As we reported, Apple and Australian hearing aids maker Cochlear struck a partnership in July. Today, Cochlear released its first product born out of that partnership—a tiny “Made for iOS”-certified hearing implant that can stream audio wirelessly from an iOS device directly to a surgically embedded Nucleus 7 sound processor.
Available starting today in Australia, Cochlear says the device will hit other markets soon.
Hearing-impaired customers can take advantage of the accessory to listen to music and podcasts in high-quality stereo sound, make calls, watch videos and more, with the sound streamed wirelessly directly to the implant. The company’s Nucleus 7 sound chip files as the world’s first “Made for iOS”-certified cochlear implant sound processor.
The implant is compatible with any iPhone from iPhone 5 onward, all iPad Pro models, iPad mini and later and the fourth-generation iPad and later.
Sarah Herrlinger, Apple’s Director of Accessibility technologies, told The Australian that Apple has partnered with other hearing aid makers on similar solutions.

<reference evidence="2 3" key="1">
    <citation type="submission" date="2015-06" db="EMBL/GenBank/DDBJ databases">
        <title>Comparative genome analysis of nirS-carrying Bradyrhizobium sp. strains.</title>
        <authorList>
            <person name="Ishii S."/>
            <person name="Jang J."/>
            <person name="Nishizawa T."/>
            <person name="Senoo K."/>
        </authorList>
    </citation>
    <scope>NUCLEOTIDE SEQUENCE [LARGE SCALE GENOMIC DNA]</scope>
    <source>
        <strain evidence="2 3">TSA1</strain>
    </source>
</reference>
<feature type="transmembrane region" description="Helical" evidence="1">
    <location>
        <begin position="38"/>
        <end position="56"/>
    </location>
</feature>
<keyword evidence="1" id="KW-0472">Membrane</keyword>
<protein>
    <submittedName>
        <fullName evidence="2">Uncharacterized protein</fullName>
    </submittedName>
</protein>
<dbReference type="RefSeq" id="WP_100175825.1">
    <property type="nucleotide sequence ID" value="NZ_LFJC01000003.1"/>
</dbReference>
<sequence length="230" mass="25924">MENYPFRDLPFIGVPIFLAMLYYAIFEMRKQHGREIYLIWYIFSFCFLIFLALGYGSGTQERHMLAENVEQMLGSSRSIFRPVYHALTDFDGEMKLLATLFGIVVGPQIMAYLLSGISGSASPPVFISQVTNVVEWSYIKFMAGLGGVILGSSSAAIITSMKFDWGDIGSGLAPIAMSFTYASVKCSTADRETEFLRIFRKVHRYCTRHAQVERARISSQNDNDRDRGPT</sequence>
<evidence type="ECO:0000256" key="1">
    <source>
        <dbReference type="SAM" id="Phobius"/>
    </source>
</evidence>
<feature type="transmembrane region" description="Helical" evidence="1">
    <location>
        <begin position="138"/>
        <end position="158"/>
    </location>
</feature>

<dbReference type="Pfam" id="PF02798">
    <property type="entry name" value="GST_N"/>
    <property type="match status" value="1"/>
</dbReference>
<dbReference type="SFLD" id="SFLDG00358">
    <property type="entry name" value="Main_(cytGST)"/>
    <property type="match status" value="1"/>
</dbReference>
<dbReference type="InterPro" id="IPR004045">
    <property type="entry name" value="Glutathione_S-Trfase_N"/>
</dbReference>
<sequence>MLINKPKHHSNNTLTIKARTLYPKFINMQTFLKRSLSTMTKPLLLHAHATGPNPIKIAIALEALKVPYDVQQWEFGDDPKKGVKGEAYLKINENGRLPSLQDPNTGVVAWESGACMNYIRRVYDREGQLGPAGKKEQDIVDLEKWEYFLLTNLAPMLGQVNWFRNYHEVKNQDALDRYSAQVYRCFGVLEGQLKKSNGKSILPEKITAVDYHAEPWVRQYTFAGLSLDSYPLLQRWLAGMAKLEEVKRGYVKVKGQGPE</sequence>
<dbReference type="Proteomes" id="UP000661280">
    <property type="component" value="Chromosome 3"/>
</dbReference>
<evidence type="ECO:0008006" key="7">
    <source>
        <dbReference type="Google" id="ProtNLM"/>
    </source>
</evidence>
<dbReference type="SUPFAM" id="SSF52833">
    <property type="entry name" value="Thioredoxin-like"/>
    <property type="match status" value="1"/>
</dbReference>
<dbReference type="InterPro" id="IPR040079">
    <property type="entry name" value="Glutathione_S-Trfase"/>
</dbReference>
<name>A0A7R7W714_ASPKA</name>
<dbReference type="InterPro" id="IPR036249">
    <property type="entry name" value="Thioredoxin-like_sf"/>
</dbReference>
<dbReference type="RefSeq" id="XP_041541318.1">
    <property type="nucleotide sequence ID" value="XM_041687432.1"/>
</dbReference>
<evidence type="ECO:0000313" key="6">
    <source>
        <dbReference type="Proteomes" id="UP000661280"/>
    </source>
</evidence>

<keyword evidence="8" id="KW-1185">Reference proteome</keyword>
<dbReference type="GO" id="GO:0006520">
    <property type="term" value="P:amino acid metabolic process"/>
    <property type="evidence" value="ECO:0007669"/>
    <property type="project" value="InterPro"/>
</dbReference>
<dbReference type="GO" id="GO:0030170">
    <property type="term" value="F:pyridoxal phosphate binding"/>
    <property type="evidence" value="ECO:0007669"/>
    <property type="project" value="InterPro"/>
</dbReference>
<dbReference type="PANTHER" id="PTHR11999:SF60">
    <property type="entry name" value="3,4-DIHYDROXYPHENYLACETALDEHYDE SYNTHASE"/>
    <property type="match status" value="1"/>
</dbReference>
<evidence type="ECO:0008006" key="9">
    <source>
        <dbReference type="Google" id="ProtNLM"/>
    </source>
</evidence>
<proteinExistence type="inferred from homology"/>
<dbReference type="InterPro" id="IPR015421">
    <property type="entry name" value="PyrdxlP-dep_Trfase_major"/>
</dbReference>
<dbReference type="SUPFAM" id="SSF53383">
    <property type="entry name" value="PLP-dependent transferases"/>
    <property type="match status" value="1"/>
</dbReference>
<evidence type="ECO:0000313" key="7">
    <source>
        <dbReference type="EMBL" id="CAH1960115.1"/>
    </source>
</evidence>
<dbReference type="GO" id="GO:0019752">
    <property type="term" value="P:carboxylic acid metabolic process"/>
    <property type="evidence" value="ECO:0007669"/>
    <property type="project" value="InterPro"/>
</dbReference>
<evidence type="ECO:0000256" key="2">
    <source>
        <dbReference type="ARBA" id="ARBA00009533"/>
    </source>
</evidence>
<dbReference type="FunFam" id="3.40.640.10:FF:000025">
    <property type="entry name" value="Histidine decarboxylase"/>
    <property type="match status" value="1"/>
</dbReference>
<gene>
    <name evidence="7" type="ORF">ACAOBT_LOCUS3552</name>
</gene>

We consider it one of our core corporate values, an area where we put significant amount of time and energy ensuring our products work for everyone.
We started looking at this program around the concept of Bluetooth LE and how it would be a beneficial tool in this specific circumstance. The work we have done is applicable both to hearing aids and sound processors.
In working with Cochlear on this integration, Apple in 2014 developed a more advanced form of Bluetooth low-energy audio, called Low Energy Audio, that lets tiny hearing implants connect to iOS without draining the battery.